The Toyota Camry recently received its biggest redesign in years, boasting fully updated underpinnings and aggressive new styling.
The 2018 model is quieter, more comfortable, better to drive and more pleasant to be in than any Camry before.
But after spending a week evaluating it, I'm not convinced that the 2018 Camry has what it takes to woo buyers who are increasingly purchasing crossovers and SUVs instead of sedans.
Let's start with what Toyota nails: the fundamentals. Space inside dwarves the Toyota Avalon, while ride quality and composure benefit from a switch to Toyota's New Global Architecture (TNGA), a vastly improved platform that the Camry shares with cars like the Prius, the new Corolla and the upcoming Rav4.
On a 355-mile jaunt from Columbus to Chicago, the Camry was able to accommodate four adults with baggage for a four-day trip. While Camrys of the past tended to float down the road, today's model is more composed and European in style. It's still very comfortable.
The interior is upgraded and trades the jumbled-together look of older models for a more flowing and modern dash. Touch points are soft-touch plastic or leather for the most part, with tasteful brightwork and light leather helping it avoid the cave-like darkness of so many modern interiors. Our XLE tester was priced at $34,783, which is reasonable for what it comes with.
The standardization of Toyota Safety Sense — which bundles active cruise control, automatic high beams, lane keeping and collision avoidance — is something Toyota deserves repeated praise for. I especially appreciated the full-speed active cruise when stuck in Chicago toll traffic.
Toyota improved its Etune entertainment system, too. Menus are mostly brightened and modernized, while overall performance felt less clumsy. It's still not nearing best in class, but it's less annoying to use than older versions.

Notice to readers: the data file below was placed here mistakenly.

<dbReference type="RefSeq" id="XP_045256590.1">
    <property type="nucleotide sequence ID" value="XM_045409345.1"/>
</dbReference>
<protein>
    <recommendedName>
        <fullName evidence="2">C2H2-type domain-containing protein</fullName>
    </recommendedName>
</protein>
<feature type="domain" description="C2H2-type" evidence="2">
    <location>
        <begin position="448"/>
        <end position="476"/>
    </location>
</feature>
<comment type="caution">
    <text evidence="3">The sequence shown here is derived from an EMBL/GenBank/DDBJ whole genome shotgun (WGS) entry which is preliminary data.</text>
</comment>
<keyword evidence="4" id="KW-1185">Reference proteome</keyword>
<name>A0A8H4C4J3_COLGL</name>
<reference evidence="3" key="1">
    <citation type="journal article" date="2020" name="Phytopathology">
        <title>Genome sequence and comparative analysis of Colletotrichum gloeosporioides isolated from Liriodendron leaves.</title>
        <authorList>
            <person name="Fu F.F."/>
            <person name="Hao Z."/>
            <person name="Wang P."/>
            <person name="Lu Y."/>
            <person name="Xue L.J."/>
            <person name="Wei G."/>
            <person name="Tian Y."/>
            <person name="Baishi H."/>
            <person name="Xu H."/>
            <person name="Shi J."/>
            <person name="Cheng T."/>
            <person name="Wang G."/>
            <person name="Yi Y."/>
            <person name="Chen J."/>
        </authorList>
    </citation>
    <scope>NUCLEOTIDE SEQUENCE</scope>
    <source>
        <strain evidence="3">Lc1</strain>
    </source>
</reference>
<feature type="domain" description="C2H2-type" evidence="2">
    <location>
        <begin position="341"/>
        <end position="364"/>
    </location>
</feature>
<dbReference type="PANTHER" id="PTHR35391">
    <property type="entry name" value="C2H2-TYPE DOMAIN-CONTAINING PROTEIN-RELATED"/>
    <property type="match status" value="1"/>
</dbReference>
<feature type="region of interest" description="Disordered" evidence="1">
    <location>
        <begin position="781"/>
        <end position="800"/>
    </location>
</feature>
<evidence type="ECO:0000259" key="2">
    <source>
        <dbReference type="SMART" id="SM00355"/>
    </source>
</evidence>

The Camry is comfortable, quiet, refined, bright, airy, efficient and stuffed with content. This is the family sedan, completed.
People aren't buying sedans like they used to. The perennial-favorite family midsize sedan is quickly falling out of favor, with compact crossovers like the Rav4 and CR-V aggressively swallowing sales.
To compete with crossovers that offer more capability for not much more, cars have to find a way to be more appealing than their lifted counterparts. And that's the biggest weakness of the Camry. If you want a boring, mundane vehicle to get the job done, you're likely going to be looking at one of the dozen white-bread crossovers.
Sedans, as I see it, have two main advantages over crossovers: they sometimes look better and can drive better. Up against the mountaineering excess of a Jeep ad, you can counter-sell with performance or sexiness. But the Camry offers neither.
Despite Toyota's aggressive marketing and adventurous styling, the Camry doesn't evoke emotion. It's an extremely competent and capable car, but people buy with their guts. It looks good, but not great. It drives better than any Camry before it, but worse than a Mazda or a Honda.
It's refined but it isn't exciting. And in a world that doesn't seem to care about sedans, that's damnation enough.
Start with a $25,350 Camry SE for your best blend of options and price. That locks you into the four-cylinder powertrain rather than the more potent V6, but the base engine is adequately motivated and you aren't getting a performance car anyway.
You'll also want the "Audio Package with Options," which tacks $3,380 on to the price. It includes a moonroof, passive entry, dual-zone climate control, upgraded infotainment with navigation, wireless charging, blind-spot monitoring, rear cross-traffic alert and a JBL stereo system.
All in, you're looking at $28,730 for a well-equipped sedan.
I recommend the 2018 Camry. Though it isn't particularly exciting, it puts no foot wrong on its path toward becoming the near-ideal midsize sedan.
It's fantastic for road trips and even better for commuting. It doesn't annoy or get in the way, so in that Toyota has accomplished its mission.
I just worry that, with consumers increasingly opting for more "lifestyle vehicles," Toyota getting everything right might not be enough to court buyers.
Driving Experience: 3.5
Price as configured: $34,783